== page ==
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New Zealand arts and crafts1

  1. 1. http://www.authorstream.com/Presentation/sandamichaela-1384737-new-zealand-arts-crafts1/
  2. 2. Aotearoa is the most widely known and accepted Māori name for New Zealand. The originalderivation of Aotearoa is not known for certain. The word can be broken up as:ao = cloud, tea = white and roa = long, and it is therefore usually glossed as "the land of thelong white cloud".
  3. 3. Before the arrival of the Europeans Māori literature, stories and legends were handed downboth orally and through weavings and carvings. Some carvings are over 500 years old.
  4. 4. Te Toi Whakairo is the art of Māori carving, and Tohunga Whakairo were the greatcarvers - the master craftsmen. A master carver was highly considered. The Māoribelieved that the gods created and communicated through the master carvers.
  5. 5. Carving used to be a tapu art, subject to therules and laws of tapu. The pieces of woodfalling aside as the carver worked werenever thrown away, neither were they usedfor the cooking of food. Women were notpermitted near the carvings.
  6. 6. The history, traditions, language and religion of the Māori make up an integral part of the carving art. To the Māori,all things possess a spirit (wairua), and a mauri (life force)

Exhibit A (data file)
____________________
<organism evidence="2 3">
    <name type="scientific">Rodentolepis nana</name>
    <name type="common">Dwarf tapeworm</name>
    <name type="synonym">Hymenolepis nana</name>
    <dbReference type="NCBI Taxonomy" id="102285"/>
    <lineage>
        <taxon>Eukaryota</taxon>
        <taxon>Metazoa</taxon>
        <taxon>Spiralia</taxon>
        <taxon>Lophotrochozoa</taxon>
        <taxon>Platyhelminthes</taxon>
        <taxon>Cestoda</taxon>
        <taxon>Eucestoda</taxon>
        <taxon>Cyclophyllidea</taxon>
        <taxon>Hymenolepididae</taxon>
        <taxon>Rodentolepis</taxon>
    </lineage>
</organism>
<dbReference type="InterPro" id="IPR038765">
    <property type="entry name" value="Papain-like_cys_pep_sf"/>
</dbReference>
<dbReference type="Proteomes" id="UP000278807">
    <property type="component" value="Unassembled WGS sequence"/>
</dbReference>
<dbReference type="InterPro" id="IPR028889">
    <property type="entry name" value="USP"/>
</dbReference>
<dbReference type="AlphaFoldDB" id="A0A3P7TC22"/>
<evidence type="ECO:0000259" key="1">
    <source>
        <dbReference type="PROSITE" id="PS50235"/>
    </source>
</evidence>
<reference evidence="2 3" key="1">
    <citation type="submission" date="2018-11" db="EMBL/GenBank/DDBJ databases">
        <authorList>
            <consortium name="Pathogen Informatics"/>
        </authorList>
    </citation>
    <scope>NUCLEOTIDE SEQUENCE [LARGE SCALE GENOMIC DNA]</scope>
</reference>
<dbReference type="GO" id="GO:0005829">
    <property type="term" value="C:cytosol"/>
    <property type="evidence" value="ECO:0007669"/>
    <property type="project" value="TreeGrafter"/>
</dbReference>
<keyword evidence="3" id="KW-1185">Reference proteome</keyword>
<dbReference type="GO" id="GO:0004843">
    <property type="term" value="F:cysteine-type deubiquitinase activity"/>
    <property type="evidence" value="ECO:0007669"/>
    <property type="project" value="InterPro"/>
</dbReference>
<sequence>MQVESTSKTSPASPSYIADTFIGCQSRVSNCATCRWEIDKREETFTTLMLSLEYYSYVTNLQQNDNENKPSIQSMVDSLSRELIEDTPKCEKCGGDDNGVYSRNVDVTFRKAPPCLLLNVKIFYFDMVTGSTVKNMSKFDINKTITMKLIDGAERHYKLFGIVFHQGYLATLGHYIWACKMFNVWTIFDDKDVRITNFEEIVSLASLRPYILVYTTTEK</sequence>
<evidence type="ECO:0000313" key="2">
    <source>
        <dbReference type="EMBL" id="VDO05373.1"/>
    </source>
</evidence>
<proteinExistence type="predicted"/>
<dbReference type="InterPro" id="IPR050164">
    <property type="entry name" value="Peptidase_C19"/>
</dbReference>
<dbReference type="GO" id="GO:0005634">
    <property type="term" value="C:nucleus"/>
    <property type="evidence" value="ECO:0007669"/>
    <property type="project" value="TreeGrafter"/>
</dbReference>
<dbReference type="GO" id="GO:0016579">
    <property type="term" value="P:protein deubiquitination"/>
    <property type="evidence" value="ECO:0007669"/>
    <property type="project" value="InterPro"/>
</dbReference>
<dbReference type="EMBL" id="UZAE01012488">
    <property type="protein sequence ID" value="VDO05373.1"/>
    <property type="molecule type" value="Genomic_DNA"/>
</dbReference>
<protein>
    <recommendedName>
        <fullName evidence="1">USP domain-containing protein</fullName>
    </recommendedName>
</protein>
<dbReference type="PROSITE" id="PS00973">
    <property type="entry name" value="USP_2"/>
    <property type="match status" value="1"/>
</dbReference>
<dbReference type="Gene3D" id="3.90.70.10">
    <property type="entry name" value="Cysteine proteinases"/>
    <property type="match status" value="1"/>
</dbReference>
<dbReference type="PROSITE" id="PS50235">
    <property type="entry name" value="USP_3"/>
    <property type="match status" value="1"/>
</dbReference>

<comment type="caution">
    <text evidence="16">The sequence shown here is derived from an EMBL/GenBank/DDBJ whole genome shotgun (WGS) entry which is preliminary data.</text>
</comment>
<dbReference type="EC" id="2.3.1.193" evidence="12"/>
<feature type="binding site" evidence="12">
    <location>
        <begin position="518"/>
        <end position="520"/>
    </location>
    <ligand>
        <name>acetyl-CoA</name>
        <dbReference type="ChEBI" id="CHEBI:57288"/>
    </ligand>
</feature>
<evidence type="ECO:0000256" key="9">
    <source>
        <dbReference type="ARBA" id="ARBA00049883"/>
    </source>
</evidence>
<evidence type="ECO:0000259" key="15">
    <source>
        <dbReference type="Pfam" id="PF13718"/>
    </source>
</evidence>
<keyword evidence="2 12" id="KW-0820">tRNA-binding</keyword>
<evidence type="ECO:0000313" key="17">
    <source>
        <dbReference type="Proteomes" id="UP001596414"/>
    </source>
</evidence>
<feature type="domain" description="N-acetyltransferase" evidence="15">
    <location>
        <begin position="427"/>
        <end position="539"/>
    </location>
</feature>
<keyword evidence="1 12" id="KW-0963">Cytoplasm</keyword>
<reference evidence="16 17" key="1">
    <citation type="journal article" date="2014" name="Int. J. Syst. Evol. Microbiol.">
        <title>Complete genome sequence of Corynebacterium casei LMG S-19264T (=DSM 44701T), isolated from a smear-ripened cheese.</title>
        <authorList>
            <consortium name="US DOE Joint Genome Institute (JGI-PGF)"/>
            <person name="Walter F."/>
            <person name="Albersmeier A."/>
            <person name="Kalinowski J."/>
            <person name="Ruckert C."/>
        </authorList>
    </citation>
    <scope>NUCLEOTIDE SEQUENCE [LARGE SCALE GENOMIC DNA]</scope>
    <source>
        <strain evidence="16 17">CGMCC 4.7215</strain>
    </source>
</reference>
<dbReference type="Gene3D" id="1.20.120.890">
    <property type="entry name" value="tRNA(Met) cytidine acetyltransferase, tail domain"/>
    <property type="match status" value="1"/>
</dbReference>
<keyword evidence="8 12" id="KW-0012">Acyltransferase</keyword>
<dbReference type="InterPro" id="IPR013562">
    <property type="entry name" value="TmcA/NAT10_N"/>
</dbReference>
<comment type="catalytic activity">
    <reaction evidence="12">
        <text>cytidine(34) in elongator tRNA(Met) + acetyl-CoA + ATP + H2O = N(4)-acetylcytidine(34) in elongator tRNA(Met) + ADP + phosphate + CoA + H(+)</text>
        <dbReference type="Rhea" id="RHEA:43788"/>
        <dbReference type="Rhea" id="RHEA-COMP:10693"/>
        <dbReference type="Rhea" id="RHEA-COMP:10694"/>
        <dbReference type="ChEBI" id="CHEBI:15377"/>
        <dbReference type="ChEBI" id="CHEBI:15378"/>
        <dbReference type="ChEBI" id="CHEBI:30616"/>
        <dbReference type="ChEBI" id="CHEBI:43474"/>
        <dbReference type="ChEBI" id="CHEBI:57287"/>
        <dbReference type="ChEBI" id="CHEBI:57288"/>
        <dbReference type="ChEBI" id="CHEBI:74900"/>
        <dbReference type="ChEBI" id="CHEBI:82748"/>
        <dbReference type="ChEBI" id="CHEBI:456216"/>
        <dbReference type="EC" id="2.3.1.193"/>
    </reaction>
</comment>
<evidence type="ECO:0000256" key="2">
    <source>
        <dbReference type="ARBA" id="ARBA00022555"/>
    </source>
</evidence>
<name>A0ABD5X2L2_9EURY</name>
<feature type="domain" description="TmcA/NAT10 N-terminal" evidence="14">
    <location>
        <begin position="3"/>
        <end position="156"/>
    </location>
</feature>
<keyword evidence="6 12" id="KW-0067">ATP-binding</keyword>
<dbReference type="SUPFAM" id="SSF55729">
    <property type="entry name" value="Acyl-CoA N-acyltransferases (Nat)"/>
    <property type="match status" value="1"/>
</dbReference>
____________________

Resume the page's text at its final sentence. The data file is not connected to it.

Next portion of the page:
7. 7. Felling a tree was to cut down a descendant ofTane, the god of forests and of man. Beforecommitting such an act, a karakia (ritualincantation) was recited by the Tohunga, inorder to ensure that the act of felling anoffspring of Tane could be carried out safely.
  8. 8. The Māori differed from otherPolynesians in that they preferredcurves to straight lines in much oftheir carvings.
  9. 9. Many carvings take the distinctivekoru spiral form, similar to that of acurving stalk, or a bulb.
  10. 10. The koru (Māori for "bight” or "loop”) is a spiral shape based on the shape of a new unfurlingsilver fern frond and symbolizing new life, growth, strength and peace. It is an integral symbolin Māori art, carving and tattoos. The circular shape of the koru helps to convey the idea ofperpetual movement while the inner coil suggests a return to the point of origin.
  11. 11. Koru can also refer to bone carvings. Thosegenerally take the shape of the uncurling fernplant. When bone is worn on the skin, itchanges colour as oil is absorbed. The Māoritook this to symbolise that the spirit of theperson was inhabiting the pendant. Whensomeone gives a pendant to someone else, itis the custom that they wear it for a time sothat part of their spirit is given as well.
  12. 12. The koru is used in a stylised form asthe logo of Air New Zealand and as aniconic symbol of New Zealand flora.
  13. 13. The koru design is an integral symbol in Maori art forms. Both on itselfInternet image - Koru as well as incorporated in more intricate designs.
  14. 14. The circular movement towards an inner coil refers to ‘going back to the beginning’. Theunfurling frond itself is symbolic for new life, hope, perfection, a new start, awakening, personalgrowth, purity, nurturing, a new phase (in life), rebirth, the spirit of rejuvenation, and peace.
  15. 15. Text: Internet Pictures and arangement: Sanda Foişoreanu www.slideshare.net/michaelasandaSound: Tarakihi (The Locust) - Kiri te Kanava Traditional maori song - Maori Haka